• Dyeing: Madder develops to its deepest and richest reds in hard water – water containing calcium and magnesium salts is ideal. If the water is soft add calcium carbonate (a single Tum’s tablet to 4 litres of water works well). Add dye material to dye pot and cover with water. Bring up to about 60ºC (140ºF) and hold for an hour. Add fibres and continue cooking for another 1-2 hours. For clear reds do not let the temperature go above 72ºC (160ºF). At higher temperatures the browns of the madder plant come out and dull the colour. The madder dyebath can be reused two or three times for lighter shades

      Because of the different dye components present in the madder plant, the dyer can coax many colors out and onto the cloth by manipulating the mordanting process, the pH, the temperature, and the dye process. There are hundreds of madder recipes used historically that are intriguing to try including one from Turkey which brings out the purpurin from madder and gives a purple.

      Madder, in combination with cochineal yields a true red, with iron yields garnet, bright orange with alum and cream of tartar, brick red with alum mordant and a higher heat, the addition of acetic acid or vinegar plus iron will push the color to a rich brownish-purple.

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  • Copper Sulfate Powder - 16 oz
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    Copper Sulfate Powder - 16 oz

    $5.80

    Copper sulfate, when used as a mordant is similar to iron in darkening the dye colors but it is less harsh on the fibers. Copper sulfate is sometimes listed as copper sulphate or copper vitriol.

    Copper sulfate can be used on all fibers and usually improves the color fastness of plant dyes.

    Copper sulfate tends to make colors greener or browner in tone.

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  • Pomegranate Extract - 2 oz
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    CupidFallsFarm

    Pomegranate Extract - 2 oz

    $5.90

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    Pomegranate extract and powder comes from the rinds of pomegranates Punica granatum. It is high in tannin and improves the light and washfastness of any dye with which it is mixed. It can be used as both a dye and a mordant. The age of the fruit affects the color of the dye: the less ripe the fruit, the greener the yellow. 

    • Dye Amount: 5-8% WOF Extract, 15-20% WOF Powder
    • Color:Soft yellows to green-yellows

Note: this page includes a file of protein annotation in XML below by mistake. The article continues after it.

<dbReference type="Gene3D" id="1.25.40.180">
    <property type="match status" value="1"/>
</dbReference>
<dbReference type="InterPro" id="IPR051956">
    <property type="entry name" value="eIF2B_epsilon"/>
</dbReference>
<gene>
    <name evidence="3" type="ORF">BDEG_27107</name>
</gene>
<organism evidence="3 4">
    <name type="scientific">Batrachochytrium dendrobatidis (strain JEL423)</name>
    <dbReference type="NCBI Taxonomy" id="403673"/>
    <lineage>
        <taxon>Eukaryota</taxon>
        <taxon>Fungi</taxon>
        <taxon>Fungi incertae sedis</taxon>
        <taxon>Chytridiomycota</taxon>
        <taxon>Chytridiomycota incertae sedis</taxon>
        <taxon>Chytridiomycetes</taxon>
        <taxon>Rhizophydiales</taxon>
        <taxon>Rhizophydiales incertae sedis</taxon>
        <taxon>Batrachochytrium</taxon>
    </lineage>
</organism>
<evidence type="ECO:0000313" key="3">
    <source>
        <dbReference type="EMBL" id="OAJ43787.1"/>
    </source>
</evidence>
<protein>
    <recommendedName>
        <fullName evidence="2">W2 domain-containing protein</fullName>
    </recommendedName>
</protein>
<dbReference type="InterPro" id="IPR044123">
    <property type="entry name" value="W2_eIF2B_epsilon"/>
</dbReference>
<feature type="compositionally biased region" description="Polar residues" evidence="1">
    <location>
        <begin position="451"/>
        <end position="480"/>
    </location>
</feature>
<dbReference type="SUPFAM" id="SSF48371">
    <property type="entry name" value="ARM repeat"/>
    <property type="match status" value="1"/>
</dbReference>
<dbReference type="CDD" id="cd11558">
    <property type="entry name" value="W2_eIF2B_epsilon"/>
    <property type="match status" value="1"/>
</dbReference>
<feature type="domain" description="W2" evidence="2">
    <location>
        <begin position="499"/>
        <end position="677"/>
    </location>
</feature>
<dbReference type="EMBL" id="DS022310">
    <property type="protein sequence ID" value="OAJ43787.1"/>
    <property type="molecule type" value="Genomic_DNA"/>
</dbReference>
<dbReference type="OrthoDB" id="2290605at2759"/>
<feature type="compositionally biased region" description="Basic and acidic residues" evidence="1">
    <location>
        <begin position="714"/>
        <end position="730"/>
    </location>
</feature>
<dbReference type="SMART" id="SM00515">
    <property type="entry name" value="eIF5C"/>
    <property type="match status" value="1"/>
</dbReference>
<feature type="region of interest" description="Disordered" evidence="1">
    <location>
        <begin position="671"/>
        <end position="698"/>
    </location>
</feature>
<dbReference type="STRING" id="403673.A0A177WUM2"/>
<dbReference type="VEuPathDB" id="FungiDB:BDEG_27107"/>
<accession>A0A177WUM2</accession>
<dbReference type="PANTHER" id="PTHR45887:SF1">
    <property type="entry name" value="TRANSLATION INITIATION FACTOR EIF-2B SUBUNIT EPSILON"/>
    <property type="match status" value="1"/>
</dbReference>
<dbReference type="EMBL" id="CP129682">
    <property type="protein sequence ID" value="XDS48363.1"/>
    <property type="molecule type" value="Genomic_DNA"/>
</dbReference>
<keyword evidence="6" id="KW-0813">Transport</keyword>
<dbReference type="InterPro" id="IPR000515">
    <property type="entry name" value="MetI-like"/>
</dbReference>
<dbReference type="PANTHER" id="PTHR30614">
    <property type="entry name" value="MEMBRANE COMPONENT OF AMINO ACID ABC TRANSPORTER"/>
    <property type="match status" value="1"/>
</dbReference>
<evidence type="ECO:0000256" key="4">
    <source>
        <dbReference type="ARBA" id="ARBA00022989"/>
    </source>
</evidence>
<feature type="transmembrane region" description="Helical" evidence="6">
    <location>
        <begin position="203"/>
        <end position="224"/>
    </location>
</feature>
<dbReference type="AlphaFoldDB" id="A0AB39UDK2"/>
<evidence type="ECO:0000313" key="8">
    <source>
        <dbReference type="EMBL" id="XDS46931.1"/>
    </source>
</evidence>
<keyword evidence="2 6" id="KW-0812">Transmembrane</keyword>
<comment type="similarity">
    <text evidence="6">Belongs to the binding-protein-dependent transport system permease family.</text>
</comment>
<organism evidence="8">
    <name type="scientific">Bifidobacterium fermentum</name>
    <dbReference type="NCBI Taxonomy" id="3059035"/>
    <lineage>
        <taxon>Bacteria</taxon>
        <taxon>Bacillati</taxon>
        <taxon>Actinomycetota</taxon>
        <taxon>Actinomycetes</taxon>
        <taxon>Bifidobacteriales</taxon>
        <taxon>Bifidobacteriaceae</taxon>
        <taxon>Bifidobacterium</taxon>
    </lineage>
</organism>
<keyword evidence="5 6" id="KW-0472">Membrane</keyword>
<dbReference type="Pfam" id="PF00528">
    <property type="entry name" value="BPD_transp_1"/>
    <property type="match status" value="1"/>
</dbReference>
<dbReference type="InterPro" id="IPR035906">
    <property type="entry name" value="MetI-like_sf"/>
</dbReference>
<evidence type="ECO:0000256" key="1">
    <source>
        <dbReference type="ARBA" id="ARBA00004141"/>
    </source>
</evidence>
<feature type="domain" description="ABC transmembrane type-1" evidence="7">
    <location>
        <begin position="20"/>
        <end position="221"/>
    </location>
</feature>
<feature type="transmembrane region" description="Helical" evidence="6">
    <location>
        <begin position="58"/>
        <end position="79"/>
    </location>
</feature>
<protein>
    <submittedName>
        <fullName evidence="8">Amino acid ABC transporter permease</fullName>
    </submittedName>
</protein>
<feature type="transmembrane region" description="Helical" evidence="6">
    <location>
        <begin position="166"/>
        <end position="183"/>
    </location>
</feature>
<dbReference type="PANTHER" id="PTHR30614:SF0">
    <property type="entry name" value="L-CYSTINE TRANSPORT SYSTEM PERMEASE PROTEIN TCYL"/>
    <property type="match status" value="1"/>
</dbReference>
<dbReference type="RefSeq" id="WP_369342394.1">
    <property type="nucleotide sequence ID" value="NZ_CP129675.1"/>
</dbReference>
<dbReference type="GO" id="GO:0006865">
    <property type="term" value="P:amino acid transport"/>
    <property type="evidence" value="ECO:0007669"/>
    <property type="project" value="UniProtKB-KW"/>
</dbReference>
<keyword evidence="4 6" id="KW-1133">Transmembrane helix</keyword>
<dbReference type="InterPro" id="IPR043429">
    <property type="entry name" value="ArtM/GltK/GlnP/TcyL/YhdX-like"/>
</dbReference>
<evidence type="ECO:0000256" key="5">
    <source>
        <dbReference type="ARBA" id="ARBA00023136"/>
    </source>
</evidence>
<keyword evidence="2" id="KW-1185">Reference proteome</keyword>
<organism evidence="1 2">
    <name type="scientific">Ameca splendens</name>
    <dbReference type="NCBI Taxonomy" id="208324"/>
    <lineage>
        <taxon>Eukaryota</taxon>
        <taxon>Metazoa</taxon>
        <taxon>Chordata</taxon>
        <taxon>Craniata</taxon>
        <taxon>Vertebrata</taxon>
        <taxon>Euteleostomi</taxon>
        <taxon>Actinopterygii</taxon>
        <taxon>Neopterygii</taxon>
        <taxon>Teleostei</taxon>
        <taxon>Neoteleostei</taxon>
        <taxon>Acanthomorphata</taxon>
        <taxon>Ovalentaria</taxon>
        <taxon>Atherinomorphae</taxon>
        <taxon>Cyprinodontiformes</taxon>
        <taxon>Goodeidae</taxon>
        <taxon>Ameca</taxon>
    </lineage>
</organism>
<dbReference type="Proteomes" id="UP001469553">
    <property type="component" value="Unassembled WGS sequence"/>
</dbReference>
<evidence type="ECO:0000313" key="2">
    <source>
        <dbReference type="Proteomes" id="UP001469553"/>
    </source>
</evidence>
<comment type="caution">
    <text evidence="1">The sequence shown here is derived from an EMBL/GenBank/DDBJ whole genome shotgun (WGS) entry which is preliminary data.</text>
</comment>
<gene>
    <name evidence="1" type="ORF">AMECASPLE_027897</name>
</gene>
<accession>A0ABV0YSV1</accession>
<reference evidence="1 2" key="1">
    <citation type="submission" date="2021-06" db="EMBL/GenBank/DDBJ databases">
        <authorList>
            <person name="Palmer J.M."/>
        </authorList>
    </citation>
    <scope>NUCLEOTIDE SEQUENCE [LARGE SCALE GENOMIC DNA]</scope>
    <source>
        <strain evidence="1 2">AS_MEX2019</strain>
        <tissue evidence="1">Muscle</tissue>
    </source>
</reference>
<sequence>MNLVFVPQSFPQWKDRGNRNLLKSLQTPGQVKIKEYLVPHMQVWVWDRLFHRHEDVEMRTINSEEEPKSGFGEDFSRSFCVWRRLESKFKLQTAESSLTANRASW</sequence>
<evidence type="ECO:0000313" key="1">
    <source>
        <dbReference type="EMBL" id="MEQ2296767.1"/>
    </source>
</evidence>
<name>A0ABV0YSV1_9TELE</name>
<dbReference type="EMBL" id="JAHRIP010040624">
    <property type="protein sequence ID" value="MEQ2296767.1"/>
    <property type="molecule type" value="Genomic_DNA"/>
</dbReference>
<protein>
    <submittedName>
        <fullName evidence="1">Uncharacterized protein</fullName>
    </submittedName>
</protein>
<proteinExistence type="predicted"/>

• Light fastness: n/a
    • Wash fastness: n/a
    • Mordant
      • Alum mordant at 15% WOF for protein fibers
      • Alum mordant at 8% WOF for cellulose fibers
    • Dyeing:
      • Add extract or powder to a small container. Add hot water and mix thoroughly until all the dye material has dissolved or dispersed into the water. Add mixture to dye pot with fiber and enough water to cover the fiber being dyed. Simmer for approximately 1 hour. For best results, let the dye bath cool overnight.
    • Color Variations
      • Cement grey: Add ferrous sulfate
      • Moss green: Add ferrous sulfate
      • Brightened Yellows: Add turmeric. Also increases lightfastness
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  • Myrobalan - 2 oz
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    Cupid Falls Farm

    Myrobalan - 2 oz

    $2.90

    Myrobalan is made from the ground nuts of the Terminalia chebula tree which grows in south China, Sri Lanka, Burma, Nepal and Thailand. Myrobalan can be used both as a dye and a mordant. As a dye, Myrobalan has a light buttery yellow. It is also high in tannin which makes it a good chose to mordant cellulose fibers.

    • Dye
      • Amount: 20-30% WOF
      • Color: Soft buttery yellow
      • A single dip in indigo will result in teal
    • Mordant
      • Myrobalan at 15-20% WOF followed by Alum mordant at 15% WOF for protein and cellulose fibers
    • Dyeing
      • Add myrobalan powder to the dye or mordant bath, bring bath up to 55ºC (130ºF) and then add fiber. Continue heating bath to a high simmer (approximately 83ºC (180ºF)) hold for one hour. Adding iron (2-4% WOF) to the bath will produce soft lichen greens to deep grey-greens.